House Hunting Horror Stories Volume 3.0

It’s a good thing that Kelsey and Andrew have a great sense of adventure.  Yesterday, we decided to go see a few houses in the Beacon Hill neighborhood.  Two of the houses we saw had been on the market for a very long time, and in this fast-paced, competitive market, that is often a good indicator that something is very undesirable about the house.

In the second house we went into, we couldn’t figure out exactly what was going on.  Part of the house obviously was an addition, and they hadn’t even bothered to cover up the siding.  The home was vacant yet had odd pieces of furniture scattered around, a pile of 8 old-school (big and heavy) televisions, and the most noteworthy was this flag hanging above the couch.  Andrew made the comment that it looked like the kind of place they would film menacing videos to put up on you YouTube.

2013-03-16 12.23.09

After we escaped the flag house, we headed to a renter-occupied cottage with detached mother-in-law unit.  The home was very obviously tenant occupied, and the very friendly renter greeted us at the door with her big and cheerful dog in tow.  We delicately looked around the main house, trying to be gracious and respectful of the people living in the home.  We said thank you to the tenant that so kindly let us into her house and headed to see the mother-in-law cottage in the back.  I knocked on the door then knocked again.  We entered the cottage and were greeted by quite a surprise… An indoor basketball game that took up the entire living room!  After less than 60 seconds in the home, both bedroom doors opened simultaneously and two very obviously sleepy young men came stumbling out of their respective rooms.  It was so awkward, but luckily both of the late-sleeping tenants and my cooler-than average clients quickly struck up a conversation.  Andrew shot a few baskets, we high-fived the tenants, and made our way out as quickly as possible.

As with life, it is best to have a sense of adventure (and a big helping of good manners) when looking at houses.  You never know what you may run into…


Boring Data and Graphs! February Edition

Inventory for condos under $750,000 in Seattle over the past 14 months:

Condo Inventory Feb

Inventory for single family homes under $750,000 in Seattle over the past 14 months:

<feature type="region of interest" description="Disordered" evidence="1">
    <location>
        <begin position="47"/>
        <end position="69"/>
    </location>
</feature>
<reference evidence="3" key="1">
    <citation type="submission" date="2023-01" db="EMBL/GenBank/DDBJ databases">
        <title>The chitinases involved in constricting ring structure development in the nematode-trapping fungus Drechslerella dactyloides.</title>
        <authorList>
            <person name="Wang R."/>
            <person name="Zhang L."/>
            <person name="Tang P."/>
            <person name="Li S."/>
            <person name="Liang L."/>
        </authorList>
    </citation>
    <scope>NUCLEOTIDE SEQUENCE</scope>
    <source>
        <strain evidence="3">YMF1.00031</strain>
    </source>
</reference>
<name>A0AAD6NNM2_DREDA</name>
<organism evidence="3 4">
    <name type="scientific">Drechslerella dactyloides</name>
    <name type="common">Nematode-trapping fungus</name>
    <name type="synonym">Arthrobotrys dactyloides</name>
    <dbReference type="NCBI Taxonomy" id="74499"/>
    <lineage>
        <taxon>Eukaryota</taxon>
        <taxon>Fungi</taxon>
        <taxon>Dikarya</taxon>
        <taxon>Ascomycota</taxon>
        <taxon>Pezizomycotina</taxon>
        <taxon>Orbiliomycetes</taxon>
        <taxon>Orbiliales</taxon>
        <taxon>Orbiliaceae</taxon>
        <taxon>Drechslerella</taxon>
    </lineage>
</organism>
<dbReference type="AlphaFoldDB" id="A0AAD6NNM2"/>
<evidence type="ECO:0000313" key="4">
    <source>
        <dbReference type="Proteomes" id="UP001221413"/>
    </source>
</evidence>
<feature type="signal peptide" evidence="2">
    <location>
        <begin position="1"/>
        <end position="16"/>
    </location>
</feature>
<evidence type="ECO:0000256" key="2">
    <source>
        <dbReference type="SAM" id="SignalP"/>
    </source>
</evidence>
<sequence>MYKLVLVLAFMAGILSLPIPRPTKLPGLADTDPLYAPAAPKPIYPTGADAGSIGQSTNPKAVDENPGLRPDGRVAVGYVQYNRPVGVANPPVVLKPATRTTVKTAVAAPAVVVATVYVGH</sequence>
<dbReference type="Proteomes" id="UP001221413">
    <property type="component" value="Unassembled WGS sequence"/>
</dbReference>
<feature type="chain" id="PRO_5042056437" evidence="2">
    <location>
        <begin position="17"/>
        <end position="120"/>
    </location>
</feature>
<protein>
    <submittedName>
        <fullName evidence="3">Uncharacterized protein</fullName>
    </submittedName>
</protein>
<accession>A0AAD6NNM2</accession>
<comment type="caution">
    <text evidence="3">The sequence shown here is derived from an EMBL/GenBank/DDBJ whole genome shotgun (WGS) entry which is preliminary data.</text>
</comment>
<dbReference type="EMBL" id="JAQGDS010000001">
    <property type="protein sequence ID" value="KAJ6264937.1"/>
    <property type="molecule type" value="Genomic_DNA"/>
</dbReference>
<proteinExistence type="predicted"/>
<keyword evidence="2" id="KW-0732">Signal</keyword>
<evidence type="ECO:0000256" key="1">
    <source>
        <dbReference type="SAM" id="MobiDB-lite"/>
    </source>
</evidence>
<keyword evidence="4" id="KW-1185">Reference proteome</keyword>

SFH Inventory Feb

 

Condo trends in for sale, sold and pending over the past 14 months:

Condo Sale Sold FEb

 

Single family homes under $750,000 trends in for sale, sold and pending over the past 14 months:

SFH Sale Sold Feb

To summarize, inventory is still tight and pending sales are way up.  Combine that information with the 15% increase in price for condos and the 18% rise in price for single family homes over the past year and you have a market that is tough for home buyers.


From Offer to Keys – An Overview of the Purchase Process

I love first time home buyers.  They are excited, curious and terrified.  They ask great questions, want to be really involved in the process and are always so much fun.  As someone who has purchased four homes of my own and helps people buy and sell homes everyday, I often forget that first time home buyers have no idea what to expect from the process of buying a home.  So here is a quick guide on what to expect when you buy your first house.

Step 1: The Offer:

Once you find the home you love, it’s time for the big ol’ stack of paperwork.  Your awesome Realtor will guide you through the process.  Your offer will likely include several contingencies, the mot common being the financing contingency and the inspection contingency.  In a perfect world, you submit your well crafted offer and the seller accepts.  The tight inventory of todays market can make it a bit more complicated than that, but for the sake of brevity, we will leave it at that. 🙂

Step 2: The Contingencies:

Now that the offer has mutual acceptance (both the buyer and seller have signed and agreed upon offer), you have a very specified amount of time to do a lot of things:

1) The inspection:  If you had an inspection clause in your purchase and sale contract, you only have ten days from the date of mutual acceptance to find an inspector, schedule the inspection, have the inspection completed, review the inspection findings, and submit your inspection response to the seller.  I counsel my clients to have the inspection completed within three days of mutual acceptance to leave plenty of wiggle room for potential issues that may arise.